The experimental HARMONIE-AROME model set-up has been running in the background since then, allowing the model developers, forecasters and climate scientists at DMI to compare the performance of HARMONIE-AROME with the old HIRLAM K05 model and with the observations made in Greenland, before the planned switch-over in September 2017. “We knew that we would at some point start to run the surface mass balance model with the new HARMONIE-AROME output so we have been saving the fields we need since February” said Kristian Pagh. The problem with Greenland, according to Xiaohua Yang, lead developer of HARMONIE-AROME at DMI is that there aren’t enough observations to check how well this model, or any other, works in forecasting. “We have done as much analysis as possible and we’re reasonably confident that HARMONIE-AROME does a better job than HIRLAM K05 in forecasting precipitation, winds and temperature, but especially somewhere like Greenland we have to constantly verify our results and ideally we’d like a full year to do that.”

After some hard work over the weekend, the surface mass balance model is now back online and being forced, from the 1st July, with the HARMONIE-AROME model. The SMB is being produced using the exact same model as prior to 1st July, taking into account the same snow pack process, as described previously. The only difference is the atmospheric model has changed. As the old model ran at 5 km resolution, the input fields have also been reduced from the native 2.5 km resolution of HARMONIE-AROME to the same 5 km resolution.  This is to ensure that the modelled SMB is comparable to that earlier in the year, but also with the background climatology, produced using yet another model, the HIRHAM5 regional climate model – a close relative of the old HIRLAM K05 weather model.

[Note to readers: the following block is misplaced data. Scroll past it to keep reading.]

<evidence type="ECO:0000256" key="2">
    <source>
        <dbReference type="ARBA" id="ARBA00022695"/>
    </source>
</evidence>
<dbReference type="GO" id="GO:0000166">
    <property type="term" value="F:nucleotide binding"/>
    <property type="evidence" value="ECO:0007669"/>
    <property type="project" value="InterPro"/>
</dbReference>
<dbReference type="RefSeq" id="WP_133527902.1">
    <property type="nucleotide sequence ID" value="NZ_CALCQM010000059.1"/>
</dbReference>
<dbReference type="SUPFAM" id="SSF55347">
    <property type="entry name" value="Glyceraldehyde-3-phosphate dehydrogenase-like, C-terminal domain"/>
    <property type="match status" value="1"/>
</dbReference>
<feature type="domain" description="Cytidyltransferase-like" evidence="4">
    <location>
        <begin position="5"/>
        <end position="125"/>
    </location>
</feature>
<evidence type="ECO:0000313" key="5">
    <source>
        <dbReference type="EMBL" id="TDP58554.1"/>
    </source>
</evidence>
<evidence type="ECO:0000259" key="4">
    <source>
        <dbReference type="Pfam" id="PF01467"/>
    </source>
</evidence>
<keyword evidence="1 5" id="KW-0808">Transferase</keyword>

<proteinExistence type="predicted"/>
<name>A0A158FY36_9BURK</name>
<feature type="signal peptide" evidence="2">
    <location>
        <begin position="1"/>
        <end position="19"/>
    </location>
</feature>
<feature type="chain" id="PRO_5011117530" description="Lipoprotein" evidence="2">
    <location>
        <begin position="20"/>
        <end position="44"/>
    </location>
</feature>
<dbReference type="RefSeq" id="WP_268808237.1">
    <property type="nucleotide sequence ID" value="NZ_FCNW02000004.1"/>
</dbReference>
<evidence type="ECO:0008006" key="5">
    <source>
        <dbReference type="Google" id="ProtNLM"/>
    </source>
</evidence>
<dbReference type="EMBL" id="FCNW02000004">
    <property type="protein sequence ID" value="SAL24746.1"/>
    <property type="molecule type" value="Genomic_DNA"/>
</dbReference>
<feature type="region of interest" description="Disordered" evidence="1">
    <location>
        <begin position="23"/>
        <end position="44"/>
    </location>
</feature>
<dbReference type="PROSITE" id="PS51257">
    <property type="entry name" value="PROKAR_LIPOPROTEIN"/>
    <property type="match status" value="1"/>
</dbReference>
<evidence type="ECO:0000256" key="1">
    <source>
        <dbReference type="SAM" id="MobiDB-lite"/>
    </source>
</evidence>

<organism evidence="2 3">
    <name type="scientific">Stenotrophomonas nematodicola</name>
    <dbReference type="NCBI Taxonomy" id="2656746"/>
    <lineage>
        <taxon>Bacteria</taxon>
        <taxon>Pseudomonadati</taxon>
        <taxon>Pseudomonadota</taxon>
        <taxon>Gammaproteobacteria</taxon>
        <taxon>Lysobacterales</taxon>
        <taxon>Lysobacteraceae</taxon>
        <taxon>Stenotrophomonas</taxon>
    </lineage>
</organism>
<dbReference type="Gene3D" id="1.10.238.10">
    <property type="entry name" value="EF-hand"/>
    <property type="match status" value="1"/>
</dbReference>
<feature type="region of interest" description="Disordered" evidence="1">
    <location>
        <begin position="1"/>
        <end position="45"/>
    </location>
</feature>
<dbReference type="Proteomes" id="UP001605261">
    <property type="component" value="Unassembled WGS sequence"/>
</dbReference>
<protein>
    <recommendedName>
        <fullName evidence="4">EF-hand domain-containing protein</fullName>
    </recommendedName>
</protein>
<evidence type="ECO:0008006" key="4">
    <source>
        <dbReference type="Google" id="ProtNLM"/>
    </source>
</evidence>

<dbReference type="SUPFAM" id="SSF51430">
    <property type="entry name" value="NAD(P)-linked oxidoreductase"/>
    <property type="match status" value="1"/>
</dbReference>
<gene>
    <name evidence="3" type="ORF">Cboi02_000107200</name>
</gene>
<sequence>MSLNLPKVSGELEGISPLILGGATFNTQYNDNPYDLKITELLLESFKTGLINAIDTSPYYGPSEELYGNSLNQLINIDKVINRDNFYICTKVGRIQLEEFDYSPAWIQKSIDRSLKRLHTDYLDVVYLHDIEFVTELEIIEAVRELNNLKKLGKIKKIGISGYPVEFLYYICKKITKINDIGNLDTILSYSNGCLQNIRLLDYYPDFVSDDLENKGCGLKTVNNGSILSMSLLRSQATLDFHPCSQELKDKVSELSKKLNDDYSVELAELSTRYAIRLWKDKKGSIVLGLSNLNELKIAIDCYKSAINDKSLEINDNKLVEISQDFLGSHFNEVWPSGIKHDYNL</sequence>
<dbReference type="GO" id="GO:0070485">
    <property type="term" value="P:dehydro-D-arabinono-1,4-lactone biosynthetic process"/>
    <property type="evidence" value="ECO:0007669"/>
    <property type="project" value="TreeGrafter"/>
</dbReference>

Peter Langen, developer in chief of the SMB model cautions that “the model is still experimental. Although for the overlapping period we see quite similar results, there are some small differences which might end up being important. For now though, this is a great opportunity for us to really see how well HARMONIE-AROME performs over the Greenland ice sheet and to compare it later on with the old HIRLAM model and with the observations that GEUS have on the ice sheet in the PROMICE network”.

Martin Stendel, Polar Portal leader, agrees. “This year has been extremely unusual, with a snowy winter and then a cool period at the start of this month. It’s extremely important we get the surface mass balance right.”